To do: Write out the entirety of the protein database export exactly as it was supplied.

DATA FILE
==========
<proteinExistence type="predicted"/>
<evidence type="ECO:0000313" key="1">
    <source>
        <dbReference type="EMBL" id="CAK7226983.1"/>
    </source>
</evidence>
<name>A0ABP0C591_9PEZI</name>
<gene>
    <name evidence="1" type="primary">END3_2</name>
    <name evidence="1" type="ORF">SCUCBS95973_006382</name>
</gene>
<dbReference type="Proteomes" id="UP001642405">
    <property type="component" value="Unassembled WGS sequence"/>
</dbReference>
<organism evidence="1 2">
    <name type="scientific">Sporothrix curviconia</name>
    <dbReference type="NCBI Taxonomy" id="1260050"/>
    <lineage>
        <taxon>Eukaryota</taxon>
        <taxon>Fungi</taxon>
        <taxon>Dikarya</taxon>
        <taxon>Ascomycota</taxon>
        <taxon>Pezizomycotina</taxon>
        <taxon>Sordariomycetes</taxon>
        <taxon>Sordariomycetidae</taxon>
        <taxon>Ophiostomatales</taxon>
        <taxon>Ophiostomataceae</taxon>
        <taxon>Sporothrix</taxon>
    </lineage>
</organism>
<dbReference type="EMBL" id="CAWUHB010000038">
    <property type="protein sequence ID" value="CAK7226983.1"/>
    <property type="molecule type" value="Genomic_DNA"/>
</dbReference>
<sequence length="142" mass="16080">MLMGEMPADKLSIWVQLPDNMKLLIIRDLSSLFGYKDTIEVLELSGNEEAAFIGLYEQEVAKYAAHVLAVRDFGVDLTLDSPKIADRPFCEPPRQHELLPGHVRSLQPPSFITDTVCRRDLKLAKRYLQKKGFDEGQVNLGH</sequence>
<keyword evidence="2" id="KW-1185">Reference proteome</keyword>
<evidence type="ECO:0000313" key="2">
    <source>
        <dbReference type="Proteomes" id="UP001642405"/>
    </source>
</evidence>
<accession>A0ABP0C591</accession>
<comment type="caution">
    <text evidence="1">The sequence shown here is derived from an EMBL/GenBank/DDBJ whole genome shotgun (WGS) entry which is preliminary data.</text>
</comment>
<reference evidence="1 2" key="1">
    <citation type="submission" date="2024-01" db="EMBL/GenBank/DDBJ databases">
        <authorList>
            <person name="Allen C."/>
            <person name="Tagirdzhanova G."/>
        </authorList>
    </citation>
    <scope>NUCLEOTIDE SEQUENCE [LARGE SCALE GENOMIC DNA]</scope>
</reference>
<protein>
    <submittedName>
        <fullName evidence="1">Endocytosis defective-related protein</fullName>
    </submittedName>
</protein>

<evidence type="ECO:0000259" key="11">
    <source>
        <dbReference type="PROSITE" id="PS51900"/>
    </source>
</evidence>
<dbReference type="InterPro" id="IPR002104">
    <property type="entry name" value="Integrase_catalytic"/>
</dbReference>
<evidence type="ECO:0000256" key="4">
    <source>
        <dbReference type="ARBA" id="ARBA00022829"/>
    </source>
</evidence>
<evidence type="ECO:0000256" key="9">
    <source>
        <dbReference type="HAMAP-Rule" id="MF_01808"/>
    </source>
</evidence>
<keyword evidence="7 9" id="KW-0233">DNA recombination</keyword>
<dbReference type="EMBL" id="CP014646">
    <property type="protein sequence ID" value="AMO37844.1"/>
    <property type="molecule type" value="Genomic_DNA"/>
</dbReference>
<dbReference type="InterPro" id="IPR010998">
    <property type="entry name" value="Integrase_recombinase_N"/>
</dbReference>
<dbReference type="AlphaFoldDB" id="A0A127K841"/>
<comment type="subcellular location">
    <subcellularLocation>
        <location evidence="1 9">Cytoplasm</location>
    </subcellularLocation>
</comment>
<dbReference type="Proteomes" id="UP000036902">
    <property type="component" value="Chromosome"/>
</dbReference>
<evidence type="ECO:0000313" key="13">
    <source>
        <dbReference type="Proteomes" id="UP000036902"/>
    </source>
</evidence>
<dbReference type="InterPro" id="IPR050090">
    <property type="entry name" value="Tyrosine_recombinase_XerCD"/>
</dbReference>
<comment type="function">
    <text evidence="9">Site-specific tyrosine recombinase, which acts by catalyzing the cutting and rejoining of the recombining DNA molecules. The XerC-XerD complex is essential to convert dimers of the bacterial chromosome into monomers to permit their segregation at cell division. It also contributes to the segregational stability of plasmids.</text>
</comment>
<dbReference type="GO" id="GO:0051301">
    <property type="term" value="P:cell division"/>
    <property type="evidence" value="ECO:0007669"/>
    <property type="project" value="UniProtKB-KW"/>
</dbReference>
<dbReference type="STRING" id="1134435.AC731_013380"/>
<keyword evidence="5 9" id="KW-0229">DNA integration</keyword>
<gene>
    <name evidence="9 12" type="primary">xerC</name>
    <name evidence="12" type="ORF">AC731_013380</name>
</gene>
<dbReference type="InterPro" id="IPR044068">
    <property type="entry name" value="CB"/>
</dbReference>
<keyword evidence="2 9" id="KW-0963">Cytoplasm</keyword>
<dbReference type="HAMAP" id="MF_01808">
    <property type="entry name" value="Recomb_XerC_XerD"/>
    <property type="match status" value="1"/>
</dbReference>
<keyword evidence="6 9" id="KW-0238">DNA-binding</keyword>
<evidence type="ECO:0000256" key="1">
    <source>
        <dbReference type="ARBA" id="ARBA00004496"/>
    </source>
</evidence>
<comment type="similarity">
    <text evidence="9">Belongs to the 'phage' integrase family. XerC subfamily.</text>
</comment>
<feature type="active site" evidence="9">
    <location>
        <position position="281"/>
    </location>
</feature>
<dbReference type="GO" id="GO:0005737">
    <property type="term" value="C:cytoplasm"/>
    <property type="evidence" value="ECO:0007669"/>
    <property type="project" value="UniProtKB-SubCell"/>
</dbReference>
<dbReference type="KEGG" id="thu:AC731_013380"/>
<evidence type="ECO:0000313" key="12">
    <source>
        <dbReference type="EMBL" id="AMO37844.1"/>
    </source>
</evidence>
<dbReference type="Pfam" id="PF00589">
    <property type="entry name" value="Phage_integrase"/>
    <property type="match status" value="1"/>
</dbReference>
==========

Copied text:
<proteinExistence type="predicted"/>
<evidence type="ECO:0000313" key="1">
    <source>
        <dbReference type="EMBL" id="CAK7226983.1"/>
    </source>
</evidence>
<name>A0ABP0C591_9PEZI</name>
<gene>
    <name evidence="1" type="primary">END3_2</name>
    <name evidence="1" type="ORF">SCUCBS95973_006382</name>
</gene>
<dbReference type="Proteomes" id="UP001642405">
    <property type="component" value="Unassembled WGS sequence"/>
</dbReference>
<organism evidence="1 2">
    <name type="scientific">Sporothrix curviconia</name>
    <dbReference type="NCBI Taxonomy" id="1260050"/>
    <lineage>
        <taxon>Eukaryota</taxon>
        <taxon>Fungi</taxon>
        <taxon>Dikarya</taxon>
        <taxon>Ascomycota</taxon>
        <taxon>Pezizomycotina</taxon>
        <taxon>Sordariomycetes</taxon>
        <taxon>Sordariomycetidae</taxon>
        <taxon>Ophiostomatales</taxon>
        <taxon>Ophiostomataceae</taxon>
        <taxon>Sporothrix</taxon>
    </lineage>
</organism>
<dbReference type="EMBL" id="CAWUHB010000038">
    <property type="protein sequence ID" value="CAK7226983.1"/>
    <property type="molecule type" value="Genomic_DNA"/>
</dbReference>
<sequence length="142" mass="16080">MLMGEMPADKLSIWVQLPDNMKLLIIRDLSSLFGYKDTIEVLELSGNEEAAFIGLYEQEVAKYAAHVLAVRDFGVDLTLDSPKIADRPFCEPPRQHELLPGHVRSLQPPSFITDTVCRRDLKLAKRYLQKKGFDEGQVNLGH</sequence>
<keyword evidence="2" id="KW-1185">Reference proteome</keyword>
<evidence type="ECO:0000313" key="2">
    <source>
        <dbReference type="Proteomes" id="UP001642405"/>
    </source>
</evidence>
<accession>A0ABP0C591</accession>
<comment type="caution">
    <text evidence="1">The sequence shown here is derived from an EMBL/GenBank/DDBJ whole genome shotgun (WGS) entry which is preliminary data.</text>
</comment>
<reference evidence="1 2" key="1">
    <citation type="submission" date="2024-01" db="EMBL/GenBank/DDBJ databases">
        <authorList>
            <person name="Allen C."/>
            <person name="Tagirdzhanova G."/>
        </authorList>
    </citation>
    <scope>NUCLEOTIDE SEQUENCE [LARGE SCALE GENOMIC DNA]</scope>
</reference>
<protein>
    <submittedName>
        <fullName evidence="1">Endocytosis defective-related protein</fullName>
    </submittedName>
</protein>

<evidence type="ECO:0000259" key="11">
    <source>
        <dbReference type="PROSITE" id="PS51900"/>
    </source>
</evidence>
<dbReference type="InterPro" id="IPR002104">
    <property type="entry name" value="Integrase_catalytic"/>
</dbReference>
<evidence type="ECO:0000256" key="4">
    <source>
        <dbReference type="ARBA" id="ARBA00022829"/>
    </source>
</evidence>
<evidence type="ECO:0000256" key="9">
    <source>
        <dbReference type="HAMAP-Rule" id="MF_01808"/>
    </source>
</evidence>
<keyword evidence="7 9" id="KW-0233">DNA recombination</keyword>
<dbReference type="EMBL" id="CP014646">
    <property type="protein sequence ID" value="AMO37844.1"/>
    <property type="molecule type" value="Genomic_DNA"/>
</dbReference>
<dbReference type="InterPro" id="IPR010998">
    <property type="entry name" value="Integrase_recombinase_N"/>
</dbReference>
<dbReference type="AlphaFoldDB" id="A0A127K841"/>
<comment type="subcellular location">
    <subcellularLocation>
        <location evidence="1 9">Cytoplasm</location>
    </subcellularLocation>
</comment>
<dbReference type="Proteomes" id="UP000036902">
    <property type="component" value="Chromosome"/>
</dbReference>
<evidence type="ECO:0000313" key="13">
    <source>
        <dbReference type="Proteomes" id="UP000036902"/>
    </source>
</evidence>
<dbReference type="InterPro" id="IPR050090">
    <property type="entry name" value="Tyrosine_recombinase_XerCD"/>
</dbReference>
<comment type="function">
    <text evidence="9">Site-specific tyrosine recombinase, which acts by catalyzing the cutting and rejoining of the recombining DNA molecules. The XerC-XerD complex is essential to convert dimers of the bacterial chromosome into monomers to permit their segregation at cell division. It also contributes to the segregational stability of plasmids.</text>
</comment>
<dbReference type="GO" id="GO:0051301">
    <property type="term" value="P:cell division"/>
    <property type="evidence" value="ECO:0007669"/>
    <property type="project" value="UniProtKB-KW"/>
</dbReference>
<dbReference type="STRING" id="1134435.AC731_013380"/>
<keyword evidence="5 9" id="KW-0229">DNA integration</keyword>
<gene>
    <name evidence="9 12" type="primary">xerC</name>
    <name evidence="12" type="ORF">AC731_013380</name>
</gene>
<dbReference type="InterPro" id="IPR044068">
    <property type="entry name" value="CB"/>
</dbReference>
<keyword evidence="2 9" id="KW-0963">Cytoplasm</keyword>
<dbReference type="HAMAP" id="MF_01808">
    <property type="entry name" value="Recomb_XerC_XerD"/>
    <property type="match status" value="1"/>
</dbReference>
<keyword evidence="6 9" id="KW-0238">DNA-binding</keyword>
<evidence type="ECO:0000256" key="1">
    <source>
        <dbReference type="ARBA" id="ARBA00004496"/>
    </source>
</evidence>
<comment type="similarity">
    <text evidence="9">Belongs to the 'phage' integrase family. XerC subfamily.</text>
</comment>
<feature type="active site" evidence="9">
    <location>
        <position position="281"/>
    </location>
</feature>
<dbReference type="GO" id="GO:0005737">
    <property type="term" value="C:cytoplasm"/>
    <property type="evidence" value="ECO:0007669"/>
    <property type="project" value="UniProtKB-SubCell"/>
</dbReference>
<dbReference type="KEGG" id="thu:AC731_013380"/>
<evidence type="ECO:0000313" key="12">
    <source>
        <dbReference type="EMBL" id="AMO37844.1"/>
    </source>
</evidence>
<dbReference type="Pfam" id="PF00589">
    <property type="entry name" value="Phage_integrase"/>
    <property type="match status" value="1"/>
</dbReference>